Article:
Planting Basics Q&A

I have spoken at many events over the years, from small gatherings, for the Master Gardener’s Program, to large sustainability and gardening shows.  I take the fear out of gardening.  Dispel the idea that you need a backhoe to clear an appropriate plot.  That you need a yard at all!  These are questions and answers that might seem obvious to the seasoned gardener (there is always something to learn from each other, however) but hundreds of people wondered at these events.  I thought this would be a good time of year and a good forum to share on.  Happy planting!

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How do I know when to plant? 

Look up your last frost date.  You can plant cold crops four weeks before that date, summer crops on that date, and seedlings (young plants) four weeks after that date.

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How deep do you plant a seeds and starts?

Twice the depth of the size of the seed.  A carrot or radish seed will just have a dusting of soil atop it, whereas a pumpkin seed could be two inches deep.  The same goes for pots of plants, bushes, or trees.  Dig a hole twice as big as the pot.  Fill it in with garden soil.  Then give it a good, gentle watering.

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How far apart do I plant the seeds?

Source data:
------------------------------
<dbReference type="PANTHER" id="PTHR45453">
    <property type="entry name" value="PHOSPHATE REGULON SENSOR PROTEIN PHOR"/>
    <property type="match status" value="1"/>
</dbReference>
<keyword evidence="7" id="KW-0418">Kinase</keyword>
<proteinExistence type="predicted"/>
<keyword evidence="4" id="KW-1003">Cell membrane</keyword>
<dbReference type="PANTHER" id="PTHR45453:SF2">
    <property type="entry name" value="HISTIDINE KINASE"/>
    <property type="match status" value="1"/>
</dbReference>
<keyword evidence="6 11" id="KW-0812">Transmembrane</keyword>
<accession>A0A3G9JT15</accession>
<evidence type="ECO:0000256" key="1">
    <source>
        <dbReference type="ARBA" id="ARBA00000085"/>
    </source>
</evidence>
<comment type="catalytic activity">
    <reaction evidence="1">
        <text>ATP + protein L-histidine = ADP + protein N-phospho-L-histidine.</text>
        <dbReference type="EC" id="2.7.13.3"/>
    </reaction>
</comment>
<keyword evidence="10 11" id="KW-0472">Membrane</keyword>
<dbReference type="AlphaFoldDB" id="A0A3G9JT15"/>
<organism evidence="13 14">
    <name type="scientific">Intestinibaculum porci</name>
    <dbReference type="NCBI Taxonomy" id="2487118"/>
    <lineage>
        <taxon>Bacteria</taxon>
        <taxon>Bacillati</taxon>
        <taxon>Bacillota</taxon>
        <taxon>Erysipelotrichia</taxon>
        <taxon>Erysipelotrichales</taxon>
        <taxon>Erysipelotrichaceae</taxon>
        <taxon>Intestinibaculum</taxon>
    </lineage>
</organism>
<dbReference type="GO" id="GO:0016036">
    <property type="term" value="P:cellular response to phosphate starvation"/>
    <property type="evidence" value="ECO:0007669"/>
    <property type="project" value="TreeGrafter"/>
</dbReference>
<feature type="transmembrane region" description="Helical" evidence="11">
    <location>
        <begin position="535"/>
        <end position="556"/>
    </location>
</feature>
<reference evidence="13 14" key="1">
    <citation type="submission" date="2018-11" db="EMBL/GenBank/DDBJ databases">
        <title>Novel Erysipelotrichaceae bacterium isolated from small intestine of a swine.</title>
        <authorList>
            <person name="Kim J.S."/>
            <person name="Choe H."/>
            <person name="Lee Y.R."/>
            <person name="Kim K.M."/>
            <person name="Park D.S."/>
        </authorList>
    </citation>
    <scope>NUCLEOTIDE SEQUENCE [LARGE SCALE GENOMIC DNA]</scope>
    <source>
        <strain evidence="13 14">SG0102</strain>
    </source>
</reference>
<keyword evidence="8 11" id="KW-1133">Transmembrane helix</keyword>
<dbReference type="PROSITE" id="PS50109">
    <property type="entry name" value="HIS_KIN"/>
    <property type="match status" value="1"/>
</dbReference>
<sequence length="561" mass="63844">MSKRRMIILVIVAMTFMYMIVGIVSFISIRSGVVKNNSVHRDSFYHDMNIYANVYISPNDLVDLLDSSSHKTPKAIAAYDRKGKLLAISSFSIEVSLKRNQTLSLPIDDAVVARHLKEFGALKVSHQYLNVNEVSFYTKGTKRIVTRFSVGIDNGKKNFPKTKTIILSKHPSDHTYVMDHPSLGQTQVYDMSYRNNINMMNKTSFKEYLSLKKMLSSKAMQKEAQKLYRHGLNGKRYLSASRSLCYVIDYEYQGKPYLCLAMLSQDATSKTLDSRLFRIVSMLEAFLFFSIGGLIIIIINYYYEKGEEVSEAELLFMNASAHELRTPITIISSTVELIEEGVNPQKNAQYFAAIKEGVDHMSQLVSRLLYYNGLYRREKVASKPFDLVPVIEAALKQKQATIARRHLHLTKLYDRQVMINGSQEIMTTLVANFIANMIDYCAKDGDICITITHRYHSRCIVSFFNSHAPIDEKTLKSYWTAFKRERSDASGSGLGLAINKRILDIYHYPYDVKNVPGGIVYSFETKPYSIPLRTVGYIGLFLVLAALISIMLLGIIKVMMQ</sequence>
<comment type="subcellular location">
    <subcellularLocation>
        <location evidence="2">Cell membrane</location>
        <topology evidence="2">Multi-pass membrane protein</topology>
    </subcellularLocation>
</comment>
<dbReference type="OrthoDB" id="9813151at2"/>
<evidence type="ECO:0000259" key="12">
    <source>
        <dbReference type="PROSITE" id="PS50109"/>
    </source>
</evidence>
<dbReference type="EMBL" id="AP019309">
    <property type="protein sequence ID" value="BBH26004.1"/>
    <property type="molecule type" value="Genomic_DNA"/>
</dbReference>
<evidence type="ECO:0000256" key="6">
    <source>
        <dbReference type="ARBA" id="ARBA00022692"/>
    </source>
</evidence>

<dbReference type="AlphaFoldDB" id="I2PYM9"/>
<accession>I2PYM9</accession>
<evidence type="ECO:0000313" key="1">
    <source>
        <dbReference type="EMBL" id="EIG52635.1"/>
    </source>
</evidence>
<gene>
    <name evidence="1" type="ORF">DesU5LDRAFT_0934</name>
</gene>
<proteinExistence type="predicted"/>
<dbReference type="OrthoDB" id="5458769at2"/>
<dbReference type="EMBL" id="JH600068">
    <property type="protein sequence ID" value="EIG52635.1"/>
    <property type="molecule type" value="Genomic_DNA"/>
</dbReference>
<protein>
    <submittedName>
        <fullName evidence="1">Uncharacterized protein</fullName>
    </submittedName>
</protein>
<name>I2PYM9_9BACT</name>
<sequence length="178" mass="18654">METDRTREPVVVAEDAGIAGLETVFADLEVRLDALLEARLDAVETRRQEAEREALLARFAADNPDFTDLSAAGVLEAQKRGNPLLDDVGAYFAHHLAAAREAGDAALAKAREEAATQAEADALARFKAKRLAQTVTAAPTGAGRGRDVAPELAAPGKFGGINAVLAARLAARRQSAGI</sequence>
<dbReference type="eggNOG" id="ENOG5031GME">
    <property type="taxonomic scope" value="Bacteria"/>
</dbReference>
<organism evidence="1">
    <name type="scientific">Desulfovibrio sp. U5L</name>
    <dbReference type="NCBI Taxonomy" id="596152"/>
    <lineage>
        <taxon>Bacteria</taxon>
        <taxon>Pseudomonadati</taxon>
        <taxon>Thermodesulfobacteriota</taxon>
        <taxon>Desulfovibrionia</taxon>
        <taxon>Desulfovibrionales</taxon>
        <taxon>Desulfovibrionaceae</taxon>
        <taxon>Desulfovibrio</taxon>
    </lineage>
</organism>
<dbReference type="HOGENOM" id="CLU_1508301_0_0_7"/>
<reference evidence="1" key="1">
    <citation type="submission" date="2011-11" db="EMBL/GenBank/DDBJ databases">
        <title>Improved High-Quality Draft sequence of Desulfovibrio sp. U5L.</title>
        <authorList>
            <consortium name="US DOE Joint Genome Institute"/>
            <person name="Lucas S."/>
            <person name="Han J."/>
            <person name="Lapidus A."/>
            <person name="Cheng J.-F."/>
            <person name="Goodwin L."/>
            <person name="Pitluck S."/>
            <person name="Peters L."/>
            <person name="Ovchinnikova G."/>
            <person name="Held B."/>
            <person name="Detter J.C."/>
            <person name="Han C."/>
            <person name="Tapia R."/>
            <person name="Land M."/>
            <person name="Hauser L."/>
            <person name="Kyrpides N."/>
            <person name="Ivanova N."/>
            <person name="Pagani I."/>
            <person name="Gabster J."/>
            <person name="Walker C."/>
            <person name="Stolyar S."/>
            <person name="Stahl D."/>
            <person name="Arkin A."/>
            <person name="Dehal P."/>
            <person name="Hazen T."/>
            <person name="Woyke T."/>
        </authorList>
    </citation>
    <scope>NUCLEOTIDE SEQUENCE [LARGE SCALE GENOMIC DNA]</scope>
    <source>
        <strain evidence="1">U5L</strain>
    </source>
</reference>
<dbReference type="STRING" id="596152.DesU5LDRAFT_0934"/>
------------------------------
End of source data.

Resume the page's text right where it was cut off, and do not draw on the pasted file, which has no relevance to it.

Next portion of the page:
Plant the seeds the width of the plant.  So if you want radishes that are about two inches wide, plant your seeds every two inches.  Plant corn every foot.  Plant tomatoes every foot and a half.  Carrots are every inch or two.

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How about soil?

Until your soil has had a couple of years of amendments and care, you can use organic gardening soil.  Dig a hole, plant the seed, top it with a handful of garden soil.

Alternatively, dig a three inch trench, place the seeds in the trench, and cover with the appropriate amount of soil.  This aids in watering, as you can just run your hose right down the trench. (Not too strong of current or you will dislodge the seeds!)  This also helps the bases of the plants get stronger because they are not subjected to the wind.

You can also plant in pots!  Here is a fun decorative idea to flank a sunny entrance to a porch.  In a large pot, plant a kernel of corn in the middle, a bean on either side, and four pumpkin seeds around the edges.  The three sisters will be a showstopper come late summer!